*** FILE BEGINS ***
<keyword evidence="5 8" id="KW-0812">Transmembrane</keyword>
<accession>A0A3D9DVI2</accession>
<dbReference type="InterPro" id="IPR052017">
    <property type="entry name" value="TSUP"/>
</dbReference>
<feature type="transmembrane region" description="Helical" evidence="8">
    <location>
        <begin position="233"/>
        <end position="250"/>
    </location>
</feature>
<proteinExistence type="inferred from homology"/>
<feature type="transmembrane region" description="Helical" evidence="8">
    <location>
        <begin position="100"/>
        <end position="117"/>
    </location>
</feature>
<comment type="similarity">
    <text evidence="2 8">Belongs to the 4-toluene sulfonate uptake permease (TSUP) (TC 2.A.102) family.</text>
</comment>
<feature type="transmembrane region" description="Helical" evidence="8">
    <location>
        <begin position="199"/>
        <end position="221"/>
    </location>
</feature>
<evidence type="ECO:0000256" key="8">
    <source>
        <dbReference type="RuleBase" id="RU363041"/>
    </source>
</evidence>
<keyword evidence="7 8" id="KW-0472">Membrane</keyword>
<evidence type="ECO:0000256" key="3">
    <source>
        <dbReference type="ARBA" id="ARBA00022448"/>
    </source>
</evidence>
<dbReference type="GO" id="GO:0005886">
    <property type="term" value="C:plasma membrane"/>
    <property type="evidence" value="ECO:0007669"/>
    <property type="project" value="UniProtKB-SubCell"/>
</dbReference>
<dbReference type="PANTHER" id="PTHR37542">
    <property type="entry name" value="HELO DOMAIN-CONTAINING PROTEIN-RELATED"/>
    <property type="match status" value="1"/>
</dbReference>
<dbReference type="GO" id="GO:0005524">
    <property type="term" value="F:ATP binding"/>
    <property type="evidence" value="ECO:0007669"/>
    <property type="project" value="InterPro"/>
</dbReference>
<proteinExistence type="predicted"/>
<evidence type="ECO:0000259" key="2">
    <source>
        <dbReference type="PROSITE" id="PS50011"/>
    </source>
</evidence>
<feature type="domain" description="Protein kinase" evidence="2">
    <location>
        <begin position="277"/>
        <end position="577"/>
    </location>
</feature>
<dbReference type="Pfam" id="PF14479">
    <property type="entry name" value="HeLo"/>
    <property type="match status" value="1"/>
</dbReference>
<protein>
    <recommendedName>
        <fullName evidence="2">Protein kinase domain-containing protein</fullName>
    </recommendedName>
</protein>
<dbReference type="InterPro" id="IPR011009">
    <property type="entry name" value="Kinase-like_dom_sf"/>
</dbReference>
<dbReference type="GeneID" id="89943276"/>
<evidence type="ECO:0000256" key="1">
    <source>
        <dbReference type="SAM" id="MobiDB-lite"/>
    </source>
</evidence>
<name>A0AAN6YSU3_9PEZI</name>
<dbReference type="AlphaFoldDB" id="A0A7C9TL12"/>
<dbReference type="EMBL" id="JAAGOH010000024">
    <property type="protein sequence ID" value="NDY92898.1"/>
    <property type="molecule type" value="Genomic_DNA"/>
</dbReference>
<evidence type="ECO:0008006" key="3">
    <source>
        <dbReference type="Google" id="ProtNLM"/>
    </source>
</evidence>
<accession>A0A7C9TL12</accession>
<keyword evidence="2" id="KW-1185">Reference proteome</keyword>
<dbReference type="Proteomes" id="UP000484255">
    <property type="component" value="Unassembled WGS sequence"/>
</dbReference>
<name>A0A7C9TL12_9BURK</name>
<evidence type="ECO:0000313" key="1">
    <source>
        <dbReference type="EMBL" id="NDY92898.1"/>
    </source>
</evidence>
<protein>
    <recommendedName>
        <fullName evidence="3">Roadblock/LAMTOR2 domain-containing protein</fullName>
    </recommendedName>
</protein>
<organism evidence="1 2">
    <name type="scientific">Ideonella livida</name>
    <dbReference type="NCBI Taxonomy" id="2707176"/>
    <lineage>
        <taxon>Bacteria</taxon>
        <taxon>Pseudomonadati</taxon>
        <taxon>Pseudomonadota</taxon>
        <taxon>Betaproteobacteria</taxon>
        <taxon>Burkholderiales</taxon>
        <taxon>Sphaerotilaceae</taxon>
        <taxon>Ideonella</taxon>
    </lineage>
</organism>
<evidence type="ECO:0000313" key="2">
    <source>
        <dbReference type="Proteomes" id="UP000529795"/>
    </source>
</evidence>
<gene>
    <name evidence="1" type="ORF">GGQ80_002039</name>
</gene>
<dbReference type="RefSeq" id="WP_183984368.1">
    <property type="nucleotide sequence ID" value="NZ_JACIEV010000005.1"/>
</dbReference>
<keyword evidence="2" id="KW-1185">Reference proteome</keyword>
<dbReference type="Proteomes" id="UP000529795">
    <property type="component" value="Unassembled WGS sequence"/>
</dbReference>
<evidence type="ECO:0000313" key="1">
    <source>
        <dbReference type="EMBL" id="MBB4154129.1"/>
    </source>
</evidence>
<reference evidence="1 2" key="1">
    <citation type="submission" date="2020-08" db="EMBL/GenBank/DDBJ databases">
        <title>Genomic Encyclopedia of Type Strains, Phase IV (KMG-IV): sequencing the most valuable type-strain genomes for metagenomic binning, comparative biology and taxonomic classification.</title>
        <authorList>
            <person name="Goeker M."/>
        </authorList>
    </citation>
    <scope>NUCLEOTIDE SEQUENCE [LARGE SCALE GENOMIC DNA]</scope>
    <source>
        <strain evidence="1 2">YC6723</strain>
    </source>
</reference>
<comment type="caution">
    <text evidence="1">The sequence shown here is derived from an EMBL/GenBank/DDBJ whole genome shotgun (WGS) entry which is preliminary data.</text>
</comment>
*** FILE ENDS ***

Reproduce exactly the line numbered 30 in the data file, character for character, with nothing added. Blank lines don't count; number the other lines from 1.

        <dbReference type="RuleBase" id="RU363041"/>